Reflections on the Sermon on the Mount: Matthew 5:38-48

September 11, 2018
I do not think that there is any portion of Scripture that gives me more intellectual and emotional difficulties than Matthew 5:38-48.  There are so many ways that we could go in this discussion because there are so many difficult, and even controversial, things that Jesus says in this passage.  Does he really intend for us not to resist an evil person who attacks us? That can’t be a universal principle, since, for example, resistance is the only thing that separates rape from adultery in the Mosaic law (a fact of which Jesus was certainly aware).  And if there is an exception for a woman who is being attacked in this way, are there other exceptions? What does it even mean to be “perfect” (or, if you prefer, “complete”)? Jesus’ own example (the perfection of God) demonstrates that he is asking us to do something that we cannot do.  Should we really just roll over and give someone twice what they ask for when they sue us? How will we have anything left to feed our families—to whom we are also responsible?

And yet, as we wrestle with these and other questions about this passage, we understand that we need Jesus’ words now as much as we ever have.  The world is locked in an intractable cycle of violent self-indulgence and violent retribution. We need Jesus’ witness to shake us out of our complacency and to show us who we really are.

The Core of Jesus’ Teachings

At the heart of Jesus’ teachings is his demand for us followers to love their enemies.  This command seems straightforward enough, but it, too, is fraught with problems. What does it even mean to love one’s enemy?  After all, in Hebrew, Greek, or English, the concept of love is deeply intertwined with the concept of affection. As Baylor University philosopher Alexander Pruss has rightly observed, benevolent actions without affection can hardly be called love.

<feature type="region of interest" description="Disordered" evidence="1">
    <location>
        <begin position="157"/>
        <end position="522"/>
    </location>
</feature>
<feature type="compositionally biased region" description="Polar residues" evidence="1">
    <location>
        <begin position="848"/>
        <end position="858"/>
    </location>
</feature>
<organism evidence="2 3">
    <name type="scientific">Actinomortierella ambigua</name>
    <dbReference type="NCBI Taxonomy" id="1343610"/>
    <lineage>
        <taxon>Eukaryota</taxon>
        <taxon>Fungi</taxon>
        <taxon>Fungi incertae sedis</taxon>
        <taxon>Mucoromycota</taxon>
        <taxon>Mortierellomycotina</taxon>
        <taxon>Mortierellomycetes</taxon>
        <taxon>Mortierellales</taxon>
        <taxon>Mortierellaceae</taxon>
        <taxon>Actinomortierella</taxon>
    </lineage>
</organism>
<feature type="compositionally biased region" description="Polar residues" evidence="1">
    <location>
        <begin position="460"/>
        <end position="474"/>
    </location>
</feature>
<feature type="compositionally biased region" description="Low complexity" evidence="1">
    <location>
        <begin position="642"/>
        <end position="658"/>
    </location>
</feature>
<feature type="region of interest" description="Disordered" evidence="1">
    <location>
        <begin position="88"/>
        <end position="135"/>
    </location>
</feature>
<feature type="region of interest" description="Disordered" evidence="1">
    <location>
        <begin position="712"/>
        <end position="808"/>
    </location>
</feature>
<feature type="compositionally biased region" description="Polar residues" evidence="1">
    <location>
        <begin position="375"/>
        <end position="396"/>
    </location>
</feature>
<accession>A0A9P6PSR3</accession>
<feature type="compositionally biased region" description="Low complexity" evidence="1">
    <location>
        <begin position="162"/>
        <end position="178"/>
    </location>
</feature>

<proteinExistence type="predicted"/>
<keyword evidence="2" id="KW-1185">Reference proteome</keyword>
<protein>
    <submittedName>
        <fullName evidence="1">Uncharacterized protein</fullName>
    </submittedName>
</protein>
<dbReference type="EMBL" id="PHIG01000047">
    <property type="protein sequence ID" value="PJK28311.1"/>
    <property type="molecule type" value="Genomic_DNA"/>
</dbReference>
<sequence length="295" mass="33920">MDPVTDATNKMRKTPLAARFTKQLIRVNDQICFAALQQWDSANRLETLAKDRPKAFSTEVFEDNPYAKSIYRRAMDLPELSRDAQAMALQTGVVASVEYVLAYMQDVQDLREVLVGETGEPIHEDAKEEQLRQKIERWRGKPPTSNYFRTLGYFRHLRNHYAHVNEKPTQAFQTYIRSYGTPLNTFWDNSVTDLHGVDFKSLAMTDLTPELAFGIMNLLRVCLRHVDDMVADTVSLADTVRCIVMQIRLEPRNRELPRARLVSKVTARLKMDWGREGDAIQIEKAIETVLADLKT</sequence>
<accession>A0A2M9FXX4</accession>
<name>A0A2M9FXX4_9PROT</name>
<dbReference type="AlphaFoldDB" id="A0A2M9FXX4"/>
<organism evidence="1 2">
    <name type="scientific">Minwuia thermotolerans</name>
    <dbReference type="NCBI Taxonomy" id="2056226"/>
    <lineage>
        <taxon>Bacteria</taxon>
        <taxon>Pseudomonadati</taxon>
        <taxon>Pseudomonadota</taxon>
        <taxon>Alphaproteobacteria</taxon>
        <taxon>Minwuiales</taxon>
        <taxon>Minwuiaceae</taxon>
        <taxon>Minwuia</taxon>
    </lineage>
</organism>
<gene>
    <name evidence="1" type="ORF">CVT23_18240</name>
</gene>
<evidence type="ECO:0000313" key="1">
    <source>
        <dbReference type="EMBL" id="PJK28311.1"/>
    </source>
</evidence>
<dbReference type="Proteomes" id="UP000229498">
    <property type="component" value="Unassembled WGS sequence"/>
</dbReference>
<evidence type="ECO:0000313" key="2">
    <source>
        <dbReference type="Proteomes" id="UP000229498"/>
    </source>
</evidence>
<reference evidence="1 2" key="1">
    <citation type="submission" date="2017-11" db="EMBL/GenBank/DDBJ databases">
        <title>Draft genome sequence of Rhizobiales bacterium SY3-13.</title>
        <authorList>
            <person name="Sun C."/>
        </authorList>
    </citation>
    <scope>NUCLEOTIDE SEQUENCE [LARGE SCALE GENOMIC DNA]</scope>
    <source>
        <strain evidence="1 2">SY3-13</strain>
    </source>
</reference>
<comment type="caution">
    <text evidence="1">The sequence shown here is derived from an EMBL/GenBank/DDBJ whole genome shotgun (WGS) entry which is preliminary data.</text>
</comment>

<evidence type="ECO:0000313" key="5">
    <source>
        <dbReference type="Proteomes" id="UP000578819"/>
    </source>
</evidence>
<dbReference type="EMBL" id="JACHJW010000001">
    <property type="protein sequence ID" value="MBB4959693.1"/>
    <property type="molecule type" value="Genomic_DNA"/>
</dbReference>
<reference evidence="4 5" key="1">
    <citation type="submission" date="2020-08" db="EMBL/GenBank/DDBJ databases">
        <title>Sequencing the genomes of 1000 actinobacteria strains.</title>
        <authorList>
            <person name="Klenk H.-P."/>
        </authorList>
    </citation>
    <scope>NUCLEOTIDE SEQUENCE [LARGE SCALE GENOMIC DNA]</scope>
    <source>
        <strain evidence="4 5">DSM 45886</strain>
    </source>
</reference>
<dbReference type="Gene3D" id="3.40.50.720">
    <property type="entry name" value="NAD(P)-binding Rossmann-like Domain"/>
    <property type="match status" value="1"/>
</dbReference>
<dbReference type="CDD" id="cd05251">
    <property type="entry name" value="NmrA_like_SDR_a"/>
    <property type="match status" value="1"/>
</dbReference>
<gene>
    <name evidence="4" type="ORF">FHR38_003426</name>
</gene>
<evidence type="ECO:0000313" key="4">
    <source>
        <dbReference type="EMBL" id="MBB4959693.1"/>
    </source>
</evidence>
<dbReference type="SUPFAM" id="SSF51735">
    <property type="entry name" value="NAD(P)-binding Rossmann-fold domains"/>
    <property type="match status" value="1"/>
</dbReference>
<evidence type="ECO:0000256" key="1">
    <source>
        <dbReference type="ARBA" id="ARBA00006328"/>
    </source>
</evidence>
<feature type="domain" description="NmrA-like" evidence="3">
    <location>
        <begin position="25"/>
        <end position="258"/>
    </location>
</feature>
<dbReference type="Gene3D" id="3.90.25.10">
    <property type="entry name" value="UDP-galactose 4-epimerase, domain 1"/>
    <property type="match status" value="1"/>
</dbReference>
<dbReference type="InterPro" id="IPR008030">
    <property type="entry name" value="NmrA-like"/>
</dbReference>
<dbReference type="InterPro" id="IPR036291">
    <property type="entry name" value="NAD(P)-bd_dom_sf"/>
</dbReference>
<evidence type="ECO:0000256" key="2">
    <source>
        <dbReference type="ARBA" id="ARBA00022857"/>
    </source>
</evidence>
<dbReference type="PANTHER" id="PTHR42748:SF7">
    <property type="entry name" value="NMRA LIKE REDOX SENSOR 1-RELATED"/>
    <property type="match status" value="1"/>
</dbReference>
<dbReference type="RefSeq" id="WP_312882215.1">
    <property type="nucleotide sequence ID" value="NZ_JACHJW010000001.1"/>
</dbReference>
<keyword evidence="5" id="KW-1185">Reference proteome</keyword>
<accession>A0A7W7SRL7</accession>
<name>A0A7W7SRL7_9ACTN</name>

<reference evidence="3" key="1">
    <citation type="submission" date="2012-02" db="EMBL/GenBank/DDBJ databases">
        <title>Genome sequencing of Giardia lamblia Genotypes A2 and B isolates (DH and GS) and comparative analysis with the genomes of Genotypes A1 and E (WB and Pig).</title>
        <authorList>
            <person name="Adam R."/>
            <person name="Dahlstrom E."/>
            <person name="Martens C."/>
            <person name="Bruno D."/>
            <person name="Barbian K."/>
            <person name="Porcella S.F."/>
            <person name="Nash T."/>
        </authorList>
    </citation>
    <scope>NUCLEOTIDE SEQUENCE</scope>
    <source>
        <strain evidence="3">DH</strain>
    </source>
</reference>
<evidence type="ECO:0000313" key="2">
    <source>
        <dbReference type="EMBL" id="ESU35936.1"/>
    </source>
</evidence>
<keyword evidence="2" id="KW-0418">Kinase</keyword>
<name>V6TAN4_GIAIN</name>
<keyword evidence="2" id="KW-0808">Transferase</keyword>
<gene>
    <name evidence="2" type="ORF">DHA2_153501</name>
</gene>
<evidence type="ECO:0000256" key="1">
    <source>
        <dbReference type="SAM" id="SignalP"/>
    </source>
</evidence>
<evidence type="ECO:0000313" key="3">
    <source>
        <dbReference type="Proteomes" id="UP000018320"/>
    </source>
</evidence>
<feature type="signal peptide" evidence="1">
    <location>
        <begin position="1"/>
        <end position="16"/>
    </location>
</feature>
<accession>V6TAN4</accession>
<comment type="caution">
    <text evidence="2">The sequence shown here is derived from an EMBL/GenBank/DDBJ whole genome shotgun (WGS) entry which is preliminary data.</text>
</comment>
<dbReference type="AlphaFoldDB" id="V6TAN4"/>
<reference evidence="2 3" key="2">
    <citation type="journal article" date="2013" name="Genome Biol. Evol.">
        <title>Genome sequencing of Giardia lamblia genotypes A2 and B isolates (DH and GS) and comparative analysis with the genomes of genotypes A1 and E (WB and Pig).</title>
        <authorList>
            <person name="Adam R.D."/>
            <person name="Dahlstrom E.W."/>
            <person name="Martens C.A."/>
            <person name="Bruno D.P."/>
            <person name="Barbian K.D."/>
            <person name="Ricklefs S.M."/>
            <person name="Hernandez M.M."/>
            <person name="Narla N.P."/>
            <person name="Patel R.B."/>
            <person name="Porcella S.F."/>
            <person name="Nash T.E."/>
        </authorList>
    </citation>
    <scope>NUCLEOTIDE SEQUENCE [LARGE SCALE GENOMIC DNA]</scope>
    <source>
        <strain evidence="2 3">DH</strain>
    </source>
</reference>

It is important to notice, however, that Jesus’ command to love our enemies is set in parallel structure with another command.  We are to pray for those who persecute us. The relationship that Jesus constructs between love and prayer does at least two things to help us through our uncertainty about what Jesus is asking of us.  First, it redefines who our enemies are. No longer can we treat people as enemies simply because they belong to a group that is at odds with the group to which we belong. No longer can we label people as “enemies” simply because of their race, their ideology (but see below), their place of origin, their family of origin, or (likely) their gender.  Instead, only those who oppose us precisely because of our commitment to Christ, to truth, and to justice can be labeled as “enemies.”

Second, Jesus demands of us that we relate to enemies in a way that is different than how the world relates to enemies.  We are to see them as people who bear the image of God and need God’s benevolence in their lives. We cannot objectify them, treating them as objects of destruction.  Instead, we must see them as persons in need of redemption. We must pray for them, and as we do so, our hearts must reach out to their hearts, hoping for restoration.

Rooted in the Heart of God

Jesus’ words are not entirely new.  Six hundred years earlier, the prophet Jeremiah had sent a letter to those taken into exile in Babylon.  In it, he counseled these people, who understandably would have had very little goodwill towards their captors, to not only make a good life where they now life, but to also work for the peace of their new home and even to pray for it (Jeremiah 29:5-7).  After all, the Lord reasoned, if Babylon thrived, then so would its Israelite captives.